• The principle of seed is denied Luke 811 1
    Pet. 122-25.
  • The true meaning of the vine and branches is
    perverted John 151-6.

92
What Is the Bottom Line?
  •  Is the body of Christ singular? Eph. 122-23
    44 1 Cor. 1212, 20.
  • Is the temple of God plural? 1 Cor. 316-17
    Eph. 221-22.
  • Are there many holy nations, elect races,
    several peoples for Gods own possession? 1
    Pet. 29.
  •                                                   
                        

93
What is The Bottom Line?
  • Many of our scholars in the church today can no
    longer affirm this?
  • Most of them dodge, waffle, and use words with
    different meanings than we do.

94
What Is the Bottom Line?
  • Thessalonica imitated the churches in Judea (1
    Thess. 214).
  • This was written in 53 A. D., 20 years after the
    church began in Jerusalem.
  • If Thessalonica could imitate, or restore, why
    cannot it still be done in all generations?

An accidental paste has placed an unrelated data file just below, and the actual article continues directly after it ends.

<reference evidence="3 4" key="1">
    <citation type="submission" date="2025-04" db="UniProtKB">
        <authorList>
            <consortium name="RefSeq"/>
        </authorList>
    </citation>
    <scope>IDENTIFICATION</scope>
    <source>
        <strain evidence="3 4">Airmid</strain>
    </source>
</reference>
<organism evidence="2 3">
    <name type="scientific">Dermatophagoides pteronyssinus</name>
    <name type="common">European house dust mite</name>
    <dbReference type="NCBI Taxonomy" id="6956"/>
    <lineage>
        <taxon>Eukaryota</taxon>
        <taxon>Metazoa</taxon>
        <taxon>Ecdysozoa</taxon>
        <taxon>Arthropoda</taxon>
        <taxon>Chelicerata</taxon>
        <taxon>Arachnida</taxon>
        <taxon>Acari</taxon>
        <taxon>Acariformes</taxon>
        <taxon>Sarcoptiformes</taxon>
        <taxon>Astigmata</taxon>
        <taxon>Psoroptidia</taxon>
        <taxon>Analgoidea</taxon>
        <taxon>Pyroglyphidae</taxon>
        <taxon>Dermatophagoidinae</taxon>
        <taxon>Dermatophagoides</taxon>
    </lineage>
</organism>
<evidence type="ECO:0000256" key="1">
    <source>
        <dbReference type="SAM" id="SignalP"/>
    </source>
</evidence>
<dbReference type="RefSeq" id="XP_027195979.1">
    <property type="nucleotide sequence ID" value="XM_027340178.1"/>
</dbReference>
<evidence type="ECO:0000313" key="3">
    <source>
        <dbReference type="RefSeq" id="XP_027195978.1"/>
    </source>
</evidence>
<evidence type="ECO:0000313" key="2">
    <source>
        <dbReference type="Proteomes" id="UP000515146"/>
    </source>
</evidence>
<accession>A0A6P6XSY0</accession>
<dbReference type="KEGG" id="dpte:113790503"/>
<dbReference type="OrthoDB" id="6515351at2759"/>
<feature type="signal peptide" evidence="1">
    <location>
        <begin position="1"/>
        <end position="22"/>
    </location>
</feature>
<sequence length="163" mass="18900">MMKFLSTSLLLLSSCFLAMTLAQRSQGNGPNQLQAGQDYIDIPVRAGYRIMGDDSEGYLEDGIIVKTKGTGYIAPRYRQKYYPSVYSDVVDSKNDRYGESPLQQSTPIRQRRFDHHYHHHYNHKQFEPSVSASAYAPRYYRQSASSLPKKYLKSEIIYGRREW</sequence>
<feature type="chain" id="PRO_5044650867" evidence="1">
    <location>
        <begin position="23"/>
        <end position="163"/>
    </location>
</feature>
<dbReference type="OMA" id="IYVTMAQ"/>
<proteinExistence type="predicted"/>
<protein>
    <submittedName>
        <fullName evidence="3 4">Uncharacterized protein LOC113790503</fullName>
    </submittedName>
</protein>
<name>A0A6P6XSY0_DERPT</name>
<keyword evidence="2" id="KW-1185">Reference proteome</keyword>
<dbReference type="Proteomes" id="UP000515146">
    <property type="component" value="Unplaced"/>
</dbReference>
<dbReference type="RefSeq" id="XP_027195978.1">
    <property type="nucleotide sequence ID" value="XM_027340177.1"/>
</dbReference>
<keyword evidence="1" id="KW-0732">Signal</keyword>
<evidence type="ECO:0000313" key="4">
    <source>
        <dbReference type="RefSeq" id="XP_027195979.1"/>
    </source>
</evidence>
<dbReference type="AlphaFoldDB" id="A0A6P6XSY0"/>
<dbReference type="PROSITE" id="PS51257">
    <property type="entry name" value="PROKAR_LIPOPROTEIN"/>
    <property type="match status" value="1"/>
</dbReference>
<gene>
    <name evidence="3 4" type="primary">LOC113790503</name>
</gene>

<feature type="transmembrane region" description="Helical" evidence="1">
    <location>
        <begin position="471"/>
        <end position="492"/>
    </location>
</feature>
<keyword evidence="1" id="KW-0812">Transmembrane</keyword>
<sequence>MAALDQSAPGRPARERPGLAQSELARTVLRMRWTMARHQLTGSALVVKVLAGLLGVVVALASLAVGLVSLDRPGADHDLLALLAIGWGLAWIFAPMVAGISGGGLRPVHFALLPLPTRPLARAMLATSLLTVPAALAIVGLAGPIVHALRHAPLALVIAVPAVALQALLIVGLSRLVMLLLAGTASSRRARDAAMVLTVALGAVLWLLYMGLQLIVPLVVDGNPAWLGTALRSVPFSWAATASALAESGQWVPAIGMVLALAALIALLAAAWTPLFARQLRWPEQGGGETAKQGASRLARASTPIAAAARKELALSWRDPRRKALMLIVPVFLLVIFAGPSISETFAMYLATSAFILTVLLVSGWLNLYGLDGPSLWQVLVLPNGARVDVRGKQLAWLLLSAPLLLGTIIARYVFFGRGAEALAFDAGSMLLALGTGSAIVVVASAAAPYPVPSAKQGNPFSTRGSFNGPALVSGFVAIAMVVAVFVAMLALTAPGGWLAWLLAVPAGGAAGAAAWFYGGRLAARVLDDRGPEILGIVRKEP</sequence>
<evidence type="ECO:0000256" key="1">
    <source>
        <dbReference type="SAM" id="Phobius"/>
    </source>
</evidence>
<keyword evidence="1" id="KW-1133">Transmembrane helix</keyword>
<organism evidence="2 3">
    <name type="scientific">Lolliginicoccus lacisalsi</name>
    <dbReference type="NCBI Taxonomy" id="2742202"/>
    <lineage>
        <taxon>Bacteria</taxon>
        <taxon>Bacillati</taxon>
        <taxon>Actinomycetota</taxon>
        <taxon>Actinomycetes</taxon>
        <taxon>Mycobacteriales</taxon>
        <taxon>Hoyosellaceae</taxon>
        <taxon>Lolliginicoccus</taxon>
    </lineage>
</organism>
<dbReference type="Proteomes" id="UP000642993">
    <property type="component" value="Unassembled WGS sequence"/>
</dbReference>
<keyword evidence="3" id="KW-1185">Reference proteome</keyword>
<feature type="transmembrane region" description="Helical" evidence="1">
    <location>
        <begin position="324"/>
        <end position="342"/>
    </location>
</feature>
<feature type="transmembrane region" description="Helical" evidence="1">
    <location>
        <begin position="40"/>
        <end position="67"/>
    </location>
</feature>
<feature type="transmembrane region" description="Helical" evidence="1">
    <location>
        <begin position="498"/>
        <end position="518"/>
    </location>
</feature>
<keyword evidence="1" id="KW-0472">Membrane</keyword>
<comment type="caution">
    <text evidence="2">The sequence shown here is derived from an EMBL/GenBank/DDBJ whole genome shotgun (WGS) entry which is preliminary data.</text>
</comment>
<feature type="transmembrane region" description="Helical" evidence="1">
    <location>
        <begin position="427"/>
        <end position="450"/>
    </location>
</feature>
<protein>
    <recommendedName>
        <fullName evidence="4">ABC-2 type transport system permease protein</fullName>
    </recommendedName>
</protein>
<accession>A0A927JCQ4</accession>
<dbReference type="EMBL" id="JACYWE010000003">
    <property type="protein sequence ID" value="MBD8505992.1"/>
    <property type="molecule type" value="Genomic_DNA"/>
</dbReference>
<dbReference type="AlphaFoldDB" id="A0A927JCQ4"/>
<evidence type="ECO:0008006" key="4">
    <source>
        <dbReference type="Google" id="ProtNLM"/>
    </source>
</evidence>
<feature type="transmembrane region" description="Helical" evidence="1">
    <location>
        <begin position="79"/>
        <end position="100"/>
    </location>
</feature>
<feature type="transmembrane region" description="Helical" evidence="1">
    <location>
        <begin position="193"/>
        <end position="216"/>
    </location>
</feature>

95
What Is the Bottom Line?
  • Should we restore Corinth, Ephesus, or Laodicea
    with all their faults?
  • How ridiculous is this question!
  • We can restore the ideal of the church.
  • We can restore what Jesus built, of what he is
    the head, the bridegroom, and the savior, that
    precious one body.

96
Restoration is Valid
  • Josiah restored the Passover by going back to the
    Book of the Law 2 Kings 22-23.
  • Ezra and Nehemiah restored the Feast of the
    Tabernacles by reading and obeying the Law
    Nehemiah 8.
  • Whenever the gospel is read and followed,
    restoration can occur.

97
Restoration Is Valid.
  • Cox Mountain, Jamaica
  • 1962
  • Personal visit
  • Group found with no previous contact with any
    members of the church or any materials.
  • They just read and obeyed the Bible.

98
I AM PUZZLED!!!
  • In whose hands is the Bible to be left?
  • Are we to leave the Bible with the scholars, the
    intelligentsia, the sophisticated?
  • What has happened to the idea of the common
    person picking up a KJV of the Bible, reading it,
    and going to heaven?
  • What about non-USA churches?

99
I AM PUZZLED !
  • Did the Lord leave us with an instruction book
    that can only be read properly by scholars?
  • Or, did He leave us with the Truth, which we